Martin Messier

September 14, 2023

Pioneering French composer does musical NLP

Jean Michel Jarre is one of the biggest musical bad-asses you probably don't know.

He has been one of my favorite musicians/artists since I discovered him at the age of 15. He's single-handedly responsible for me learning music theory, playing the keyboards (and then piano) and the guitar, and getting on stage to perform music.

Jarre has released 17 studio albums and 5 live albums, along with 8 compilation albums.  As of 2004, he had sold over 80 million albums and singles. Unfortunately, I can't find more updated figures.

Not too shabby...

Beyond his music, he's famous for huge outdoor shows which feature lights, projections, lasers and fireworks.

He holds four Guiness World Records for biggest concert audience: 

  • Place De La Concorde - 1979: 1 million people
  • Rendez-Vous Houston - 1986: 1.5 million people
  • Paris La Defense - 1990: 2 million people
  • Oxygen in Moscow - 1997: 3.5 million people

In 1995, he was awarded Chevalier de la Légion d'Honneur from the French Government and since 1993 he's been a UNESCO Goodwill Ambassador. An asteroid, 4422 Jarre, has been named in his honor.

Guy's a bad-ass. If you enjoy electronic music (not just techno or house), look him up.

One of the keys to his success, in my view, was a key distinction he learned from one of his early mentors — founder of musique concrète Pierre Schaeffer.

Schaeffer didn't view music as made of notes. He viewed it as made of sounds. From that perspective, he started sampling sounds from nature and synthesizing them into various frequencies he then used as the building blocks of his music.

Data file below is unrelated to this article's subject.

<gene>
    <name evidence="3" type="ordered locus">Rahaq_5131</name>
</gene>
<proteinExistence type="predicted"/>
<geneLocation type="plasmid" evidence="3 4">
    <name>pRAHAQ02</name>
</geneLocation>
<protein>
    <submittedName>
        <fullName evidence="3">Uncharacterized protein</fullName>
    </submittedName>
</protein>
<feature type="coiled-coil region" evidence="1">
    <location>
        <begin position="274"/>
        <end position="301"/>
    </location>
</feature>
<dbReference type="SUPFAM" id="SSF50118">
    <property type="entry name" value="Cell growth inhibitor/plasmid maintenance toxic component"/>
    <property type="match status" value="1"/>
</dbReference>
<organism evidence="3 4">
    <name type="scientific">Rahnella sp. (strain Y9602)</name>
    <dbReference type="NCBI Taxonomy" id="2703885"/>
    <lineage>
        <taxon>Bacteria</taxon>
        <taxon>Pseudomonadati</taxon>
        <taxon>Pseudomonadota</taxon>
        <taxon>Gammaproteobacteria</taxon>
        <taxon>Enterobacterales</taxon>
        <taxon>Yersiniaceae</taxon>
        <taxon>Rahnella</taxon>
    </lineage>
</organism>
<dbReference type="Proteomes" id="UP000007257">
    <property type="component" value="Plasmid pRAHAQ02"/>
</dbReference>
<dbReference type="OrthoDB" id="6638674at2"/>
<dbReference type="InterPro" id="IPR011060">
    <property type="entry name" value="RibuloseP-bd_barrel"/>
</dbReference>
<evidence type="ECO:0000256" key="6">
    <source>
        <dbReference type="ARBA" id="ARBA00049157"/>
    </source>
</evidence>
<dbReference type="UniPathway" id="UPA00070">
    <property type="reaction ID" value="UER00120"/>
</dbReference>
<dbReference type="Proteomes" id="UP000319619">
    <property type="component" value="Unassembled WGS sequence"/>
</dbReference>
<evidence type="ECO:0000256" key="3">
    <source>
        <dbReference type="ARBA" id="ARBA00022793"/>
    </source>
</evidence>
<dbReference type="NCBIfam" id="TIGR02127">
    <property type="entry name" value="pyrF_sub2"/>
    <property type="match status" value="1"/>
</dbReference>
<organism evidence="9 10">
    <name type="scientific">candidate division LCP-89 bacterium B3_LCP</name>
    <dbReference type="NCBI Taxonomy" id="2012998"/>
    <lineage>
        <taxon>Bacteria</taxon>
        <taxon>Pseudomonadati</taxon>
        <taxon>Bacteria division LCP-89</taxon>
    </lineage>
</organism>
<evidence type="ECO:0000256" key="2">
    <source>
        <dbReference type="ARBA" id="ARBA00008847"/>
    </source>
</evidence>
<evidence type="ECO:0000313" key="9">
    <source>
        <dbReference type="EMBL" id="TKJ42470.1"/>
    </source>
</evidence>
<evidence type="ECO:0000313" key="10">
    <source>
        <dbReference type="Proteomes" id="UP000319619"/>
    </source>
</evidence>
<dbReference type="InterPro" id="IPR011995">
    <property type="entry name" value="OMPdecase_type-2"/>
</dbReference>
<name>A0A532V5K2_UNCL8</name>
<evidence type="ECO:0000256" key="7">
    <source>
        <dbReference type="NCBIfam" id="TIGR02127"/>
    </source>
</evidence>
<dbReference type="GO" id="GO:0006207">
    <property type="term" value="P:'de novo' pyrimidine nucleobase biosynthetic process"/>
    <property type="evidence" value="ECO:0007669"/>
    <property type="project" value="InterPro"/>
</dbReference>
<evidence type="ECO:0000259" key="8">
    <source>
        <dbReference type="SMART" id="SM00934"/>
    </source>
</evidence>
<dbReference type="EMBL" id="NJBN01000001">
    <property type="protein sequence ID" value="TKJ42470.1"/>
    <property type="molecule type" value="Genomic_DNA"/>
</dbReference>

Today, it may not sound like much. Every artist and their mother samples sounds from nature, the city, public transportation, and every other environment available.

At the time, though, it was a revolutionary idea.

In my opinion, the Grinder and Bandler Brothers Band brought a similar distinction to the table when they decomposed thought and behavior into encoded sensory sequences in our nervous system. It offered a whole new way of analyzing and designing behavior.

If you want to understand the evolution of NLP, don't study the evolution of techniques.

Study the evolution of the code. 

For a coach with a modicum of creativity and thoughtfulness, it opens the doors to unlimited new ways of adding value to your clients' experience.

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